What follows is a summary of tips when the seller is, or may be, a “foreign person” as defined by FIRPTA:

Buyer Responsibilities Under FIRPTA.  If the transaction may be subject to FIRPTA, under certain circumstances, the buyer will become the “withholding agent” and be responsible for withholding seller’s tax and transmitting it to the IRS (“Withholding Requirement”).  The failure to do so can result in buyer being held liable for the funds. For this reason, prior to closing, buyers must determine whether their seller is a “foreign person” under FIRPTA and subject to the Withholding Requirement. Seller’s and Buyer’s real estate agents are not FIRPTA experts, and cannot render legal or tax advice. The parties should secure expert advice from tax counsel, CPAs, or other experts before closing.

Working With Escrow.  If the transaction will be subject to FIRPTA, the buyer and seller should so inform escrow to determine the extent to which it can assist with compliance, including handling the Withholding Requirement. If, due to company policy, escrow cannot participate in the FIRPTA-related portion of the closing, if necessary, seller and buyer should agree to move escrow to a title company that can do so, and the parties’ should equally share the cost of any cancellation fees, if applicable. If, due to moving escrow, the transaction cannot be timely closed by the Closing Date, unless the parties otherwise agree in writing, buyer’s earnest money deposit should be fully refunded, and the transaction shall be terminated.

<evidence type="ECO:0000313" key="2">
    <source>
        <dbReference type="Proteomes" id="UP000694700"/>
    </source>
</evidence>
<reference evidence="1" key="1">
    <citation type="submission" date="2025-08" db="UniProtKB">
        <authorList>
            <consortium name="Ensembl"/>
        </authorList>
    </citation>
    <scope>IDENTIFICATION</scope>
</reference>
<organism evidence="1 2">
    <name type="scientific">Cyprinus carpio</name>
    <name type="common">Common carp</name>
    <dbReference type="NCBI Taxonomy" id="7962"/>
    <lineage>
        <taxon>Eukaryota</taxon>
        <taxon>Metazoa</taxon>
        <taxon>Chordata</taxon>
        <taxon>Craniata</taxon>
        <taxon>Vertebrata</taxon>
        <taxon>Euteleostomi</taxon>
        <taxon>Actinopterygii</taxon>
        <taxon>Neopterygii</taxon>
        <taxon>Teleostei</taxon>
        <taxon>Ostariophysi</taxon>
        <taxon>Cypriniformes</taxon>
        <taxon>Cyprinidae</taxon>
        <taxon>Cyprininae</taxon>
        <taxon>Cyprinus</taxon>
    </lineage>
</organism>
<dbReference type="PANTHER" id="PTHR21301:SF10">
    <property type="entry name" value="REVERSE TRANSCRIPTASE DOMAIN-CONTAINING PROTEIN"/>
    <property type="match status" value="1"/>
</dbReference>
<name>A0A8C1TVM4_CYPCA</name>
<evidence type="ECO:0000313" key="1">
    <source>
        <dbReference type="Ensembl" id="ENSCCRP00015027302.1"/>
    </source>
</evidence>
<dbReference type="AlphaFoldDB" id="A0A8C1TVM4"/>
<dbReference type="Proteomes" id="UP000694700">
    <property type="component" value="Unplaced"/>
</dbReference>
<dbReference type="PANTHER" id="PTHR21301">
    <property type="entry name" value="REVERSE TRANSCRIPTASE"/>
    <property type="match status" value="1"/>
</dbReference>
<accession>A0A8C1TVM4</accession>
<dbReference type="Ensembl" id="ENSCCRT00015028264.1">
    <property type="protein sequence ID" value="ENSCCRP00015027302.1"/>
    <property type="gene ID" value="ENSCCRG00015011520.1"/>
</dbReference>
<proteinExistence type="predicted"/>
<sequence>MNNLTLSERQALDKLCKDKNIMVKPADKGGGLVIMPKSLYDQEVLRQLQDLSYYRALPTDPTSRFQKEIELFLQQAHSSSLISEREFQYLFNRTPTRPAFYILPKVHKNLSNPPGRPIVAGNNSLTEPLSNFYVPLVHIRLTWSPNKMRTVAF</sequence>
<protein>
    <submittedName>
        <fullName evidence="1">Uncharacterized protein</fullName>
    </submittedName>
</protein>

If Seller Is A Foreign Person and Exempt From FIRPTA Withholding Requirement. If the seller is a “foreign person” as defined by FIRPTA, but is exempt from the Withholding Requirement because: (a) The sale price of the Property is not more than $300,000; and, (b) The Property will be occupied as a residence by Buyer who is an individual (or a member of Buyer’s family) for at least 50% of the number of days (excluding days the Property is vacant) during each of the first two 12-month periods following the date of Closing. Buyer should sign an agreement warranting to the seller that buyer intends to occupy the property in accordance with this exemption. Buyer and seller should thereafter agree to cooperate with each other and Escrow, by signing such documents reasonably required to close this transaction.

 If Seller Is A Foreign Person and Not Exempt From FIRPTA Withholding Requirement. Seller and Buyer should agree to cooperate with escrow in closing the transaction in accordance with the FIRPTA laws, including the Withholding Requirement.

If Seller Is Not A Foreign Person. If seller declares that they are not a “foreign person”, seller should, upon request, sign a Certificate of Non-Foreign Status (“Certificate”), which will include disclosure of Buyer’s taxpayer identification number, social security number, or employer identification number (collectively “Nonpublic Personal Information” or “NPI”). The original Certificate should either be held by Escrow, serving as a “Qualified Substitute” under FIRPTA, or alternatively, Buyer should hold the original Certificate in such capacity. In such event, Buyer should covenant and agree not to disclose Seller’s NPI to any third parties unless required to do so by subpoena or court order. Where applicable, Buyer should agree to retain the Certificate until the end of the fifth (5th) taxable year following the taxable year in which the transaction is closed, and during said time to make it available to the IRS upon lawful request.

If, for any reason, Seller fails or refuses to sign the Certificate at Closing, Buyer should terminate the transaction and obtain a refund of all Deposits paid to Escrow, but preserve any legal remedies available against Buyer under the Sale Agreement (e.g. specific performance). ~PCQ